5 Years of Almo Pro A/V: A Brief Oral History

What was deemed a ‘calculated risk’ has turned into $200 million in annual revenue. Key players in the marriage recall the early days and the milestones that followed.

Almo Professional A/V’s E4 AV Tour has become a fixture in the industry. It’s easy to forget that a little over five years ago there was no such thing as Almo Pro A/V, let alone its innovative approach to regional training product showcasing events.

The commercial integration industry has changed a lot since Sam Taylor, then the head of crumbling distributor Electrograph, pitched the idea of Almo Pro A/V to Gene Chaiken and Warren Chaiken of Almo Corporation. The distributor launched as “a calculated risk,” according to Warren Chaiken, in July 2009 during a recession with zero customers, zero vendors and zero inventory.

At its E4 Philadelphia event and sales meeting Almo took time to recognize its five year anniversary and that it has grown to 35 vendors, about 35,00 dealers and $200 million in revenue. CI asked some key players to recount the early days of the marriage and milestones after five years of Almo Pro A/V.

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In May 2009, well-established distributor Electrograph Systems shut down and began to liquidate all its inventory and assets. “I am deeply saddened by the result of this situation,” said president Sam Taylor, who had been with the distributor for 22 years.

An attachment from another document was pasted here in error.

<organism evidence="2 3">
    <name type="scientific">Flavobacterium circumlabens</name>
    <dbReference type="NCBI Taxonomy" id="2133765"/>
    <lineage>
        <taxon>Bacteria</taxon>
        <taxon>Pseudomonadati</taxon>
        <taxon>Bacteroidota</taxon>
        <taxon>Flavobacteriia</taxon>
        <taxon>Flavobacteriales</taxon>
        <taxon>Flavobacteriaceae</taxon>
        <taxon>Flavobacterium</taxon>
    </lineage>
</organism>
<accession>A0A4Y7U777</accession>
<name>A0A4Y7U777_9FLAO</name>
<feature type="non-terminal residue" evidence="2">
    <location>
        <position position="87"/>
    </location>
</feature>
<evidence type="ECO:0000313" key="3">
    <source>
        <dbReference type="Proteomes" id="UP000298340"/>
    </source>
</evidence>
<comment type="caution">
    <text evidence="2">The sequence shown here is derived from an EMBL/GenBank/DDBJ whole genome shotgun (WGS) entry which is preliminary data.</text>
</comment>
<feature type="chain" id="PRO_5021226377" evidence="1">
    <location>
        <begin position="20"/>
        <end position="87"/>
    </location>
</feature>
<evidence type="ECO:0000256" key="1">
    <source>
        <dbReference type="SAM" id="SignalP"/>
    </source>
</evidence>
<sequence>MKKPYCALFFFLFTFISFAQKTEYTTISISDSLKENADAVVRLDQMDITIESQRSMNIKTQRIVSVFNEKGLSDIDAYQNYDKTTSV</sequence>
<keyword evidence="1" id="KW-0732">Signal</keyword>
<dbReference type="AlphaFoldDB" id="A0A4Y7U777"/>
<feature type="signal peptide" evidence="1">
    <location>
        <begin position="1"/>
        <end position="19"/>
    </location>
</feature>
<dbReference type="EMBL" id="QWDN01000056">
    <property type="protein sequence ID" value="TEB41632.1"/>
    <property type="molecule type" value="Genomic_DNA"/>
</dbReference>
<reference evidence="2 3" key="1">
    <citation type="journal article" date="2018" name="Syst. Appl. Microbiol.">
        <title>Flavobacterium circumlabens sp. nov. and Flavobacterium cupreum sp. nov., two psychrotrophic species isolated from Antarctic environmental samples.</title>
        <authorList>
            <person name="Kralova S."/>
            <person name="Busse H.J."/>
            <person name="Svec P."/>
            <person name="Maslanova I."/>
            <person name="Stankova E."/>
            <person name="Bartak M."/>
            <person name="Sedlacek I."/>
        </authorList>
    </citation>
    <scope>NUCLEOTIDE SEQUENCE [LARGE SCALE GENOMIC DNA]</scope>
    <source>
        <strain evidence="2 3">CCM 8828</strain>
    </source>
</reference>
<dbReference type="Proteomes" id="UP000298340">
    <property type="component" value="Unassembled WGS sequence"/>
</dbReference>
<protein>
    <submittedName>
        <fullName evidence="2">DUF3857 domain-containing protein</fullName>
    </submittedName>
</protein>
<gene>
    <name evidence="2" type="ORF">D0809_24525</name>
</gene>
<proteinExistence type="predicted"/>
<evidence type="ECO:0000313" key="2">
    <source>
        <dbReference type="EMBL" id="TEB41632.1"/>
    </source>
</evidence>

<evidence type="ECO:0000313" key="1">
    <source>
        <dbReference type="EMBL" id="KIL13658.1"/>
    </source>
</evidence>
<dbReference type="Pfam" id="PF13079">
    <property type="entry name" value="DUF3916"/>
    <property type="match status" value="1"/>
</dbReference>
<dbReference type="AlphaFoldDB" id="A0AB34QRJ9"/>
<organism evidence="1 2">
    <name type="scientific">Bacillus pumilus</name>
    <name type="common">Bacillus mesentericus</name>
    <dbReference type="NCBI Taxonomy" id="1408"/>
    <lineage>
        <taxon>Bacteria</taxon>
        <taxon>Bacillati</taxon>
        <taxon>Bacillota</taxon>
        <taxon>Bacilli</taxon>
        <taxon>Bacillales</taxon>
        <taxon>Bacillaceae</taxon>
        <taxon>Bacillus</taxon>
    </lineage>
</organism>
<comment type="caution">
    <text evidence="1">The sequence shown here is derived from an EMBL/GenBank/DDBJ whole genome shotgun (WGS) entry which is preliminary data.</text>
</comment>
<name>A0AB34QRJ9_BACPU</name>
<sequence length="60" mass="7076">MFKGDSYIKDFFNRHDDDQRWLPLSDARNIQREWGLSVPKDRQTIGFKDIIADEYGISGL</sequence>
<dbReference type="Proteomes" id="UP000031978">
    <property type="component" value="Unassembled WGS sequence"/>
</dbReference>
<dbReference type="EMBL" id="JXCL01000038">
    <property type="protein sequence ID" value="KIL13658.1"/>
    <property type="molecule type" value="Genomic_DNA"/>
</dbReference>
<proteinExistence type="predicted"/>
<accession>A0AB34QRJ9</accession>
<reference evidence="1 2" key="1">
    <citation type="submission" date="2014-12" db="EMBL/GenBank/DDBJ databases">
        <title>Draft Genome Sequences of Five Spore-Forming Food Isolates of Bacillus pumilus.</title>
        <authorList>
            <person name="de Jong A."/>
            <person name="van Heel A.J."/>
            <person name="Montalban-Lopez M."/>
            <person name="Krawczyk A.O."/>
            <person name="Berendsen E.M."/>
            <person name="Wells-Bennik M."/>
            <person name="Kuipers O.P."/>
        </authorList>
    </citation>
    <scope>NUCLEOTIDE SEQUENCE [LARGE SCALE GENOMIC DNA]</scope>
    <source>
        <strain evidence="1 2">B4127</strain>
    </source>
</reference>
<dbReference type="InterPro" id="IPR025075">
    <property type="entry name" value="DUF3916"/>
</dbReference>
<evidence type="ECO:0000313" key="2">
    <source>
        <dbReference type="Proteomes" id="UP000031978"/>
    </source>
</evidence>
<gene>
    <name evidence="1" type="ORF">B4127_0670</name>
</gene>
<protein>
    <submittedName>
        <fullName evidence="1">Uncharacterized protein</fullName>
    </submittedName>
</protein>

Sam Taylor, executive VP, Almo Pro A/V: Five years ago was the middle of the recession. Business was tough for the integrators. It was tough for the distributors. It was tough for the manufacturers. There were a lot of people who were in financial trouble and one that didn’t make it out was Electrograph.

[When it went under] there were a lot of people fighting for Electrograph’s market share. That’s when I put 22 people together and went to Almo [and arranged an alliance] with nothing more really than a business plan and 22 people to come along and make a go of it.

Electrograph had about 250 employees at its peak, but went through a few of rounds of layoffs. When they went under I was able to take the top sales people, the people who had been there the longest and pretty much the top marketing people and we were able to take the sales and marketing end of Electrograph and serve it into Almo which had a very well run company and good corporate culture.

It was a good fit. They had very good logistics and very good finance. They were the back end. We were able to plug in the sales folks. When we started we had no customers, no vendors and no inventory.

Warren Chaiken, president and CEO, Almo Corporation: He said, “I’d like to talk to you about the opportunity. I’ll bring on 22 people and see if we can recreate this the right way.” It was over two or maybe three meetings and [we] hashed out everything and said, “This is what we need to do.”

One of the things we had to do was go to our bank. So we went to our bank and said, “Here’s the deal. We’re going to hire 22 people. We’re not going to have any customers, any vendors, or anything like that. And we’re going to lose X amount of dollars for the first year. You OK with that?” The bank went, “Yeah.” The reason is because they trust us. They knew who we were. And on the flip side just meeting Sam and a couple of other people we knew that it was the same culture that my dad has instilled in me since I’ve been at Almo, since I was a little kid, so we knew it was going to work.

Watch Almo’s Warren Chaiken recount the “calculated risk” involved with launching Almo Pro A/V five years ago:


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